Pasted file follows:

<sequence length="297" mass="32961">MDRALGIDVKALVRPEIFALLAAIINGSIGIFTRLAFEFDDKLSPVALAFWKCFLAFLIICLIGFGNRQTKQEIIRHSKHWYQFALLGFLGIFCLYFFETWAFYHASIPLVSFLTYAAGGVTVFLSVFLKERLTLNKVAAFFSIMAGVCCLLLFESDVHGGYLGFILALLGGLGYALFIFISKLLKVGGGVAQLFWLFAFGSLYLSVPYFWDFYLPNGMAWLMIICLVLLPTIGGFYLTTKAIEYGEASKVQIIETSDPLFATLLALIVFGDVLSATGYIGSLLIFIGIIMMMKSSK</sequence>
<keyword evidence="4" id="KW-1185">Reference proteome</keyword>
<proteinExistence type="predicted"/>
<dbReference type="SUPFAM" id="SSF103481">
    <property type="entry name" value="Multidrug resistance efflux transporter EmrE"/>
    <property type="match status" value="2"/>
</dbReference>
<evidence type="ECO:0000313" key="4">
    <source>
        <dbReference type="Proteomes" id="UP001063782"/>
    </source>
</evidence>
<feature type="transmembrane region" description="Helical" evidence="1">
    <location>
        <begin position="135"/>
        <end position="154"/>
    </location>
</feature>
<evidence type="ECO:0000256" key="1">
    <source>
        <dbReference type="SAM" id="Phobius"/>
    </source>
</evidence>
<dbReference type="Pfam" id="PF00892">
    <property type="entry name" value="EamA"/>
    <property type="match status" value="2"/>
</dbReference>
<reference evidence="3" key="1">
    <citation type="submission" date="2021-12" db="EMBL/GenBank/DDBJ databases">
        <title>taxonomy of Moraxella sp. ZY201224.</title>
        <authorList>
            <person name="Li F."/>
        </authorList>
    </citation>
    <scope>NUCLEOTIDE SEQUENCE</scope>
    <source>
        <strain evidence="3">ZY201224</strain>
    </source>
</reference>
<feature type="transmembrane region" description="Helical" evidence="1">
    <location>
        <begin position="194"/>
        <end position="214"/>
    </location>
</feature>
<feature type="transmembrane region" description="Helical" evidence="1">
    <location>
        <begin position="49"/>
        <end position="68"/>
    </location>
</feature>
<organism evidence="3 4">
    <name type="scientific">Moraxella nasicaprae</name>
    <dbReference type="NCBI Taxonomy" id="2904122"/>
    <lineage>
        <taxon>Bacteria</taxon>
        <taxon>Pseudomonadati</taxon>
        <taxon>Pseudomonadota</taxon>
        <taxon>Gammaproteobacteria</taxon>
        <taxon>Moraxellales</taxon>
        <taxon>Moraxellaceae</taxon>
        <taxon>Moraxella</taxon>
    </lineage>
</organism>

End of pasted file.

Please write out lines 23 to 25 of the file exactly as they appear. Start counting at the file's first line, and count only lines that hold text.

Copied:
</evidence>
<dbReference type="Pfam" id="PF00892">
    <property type="entry name" value="EamA"/>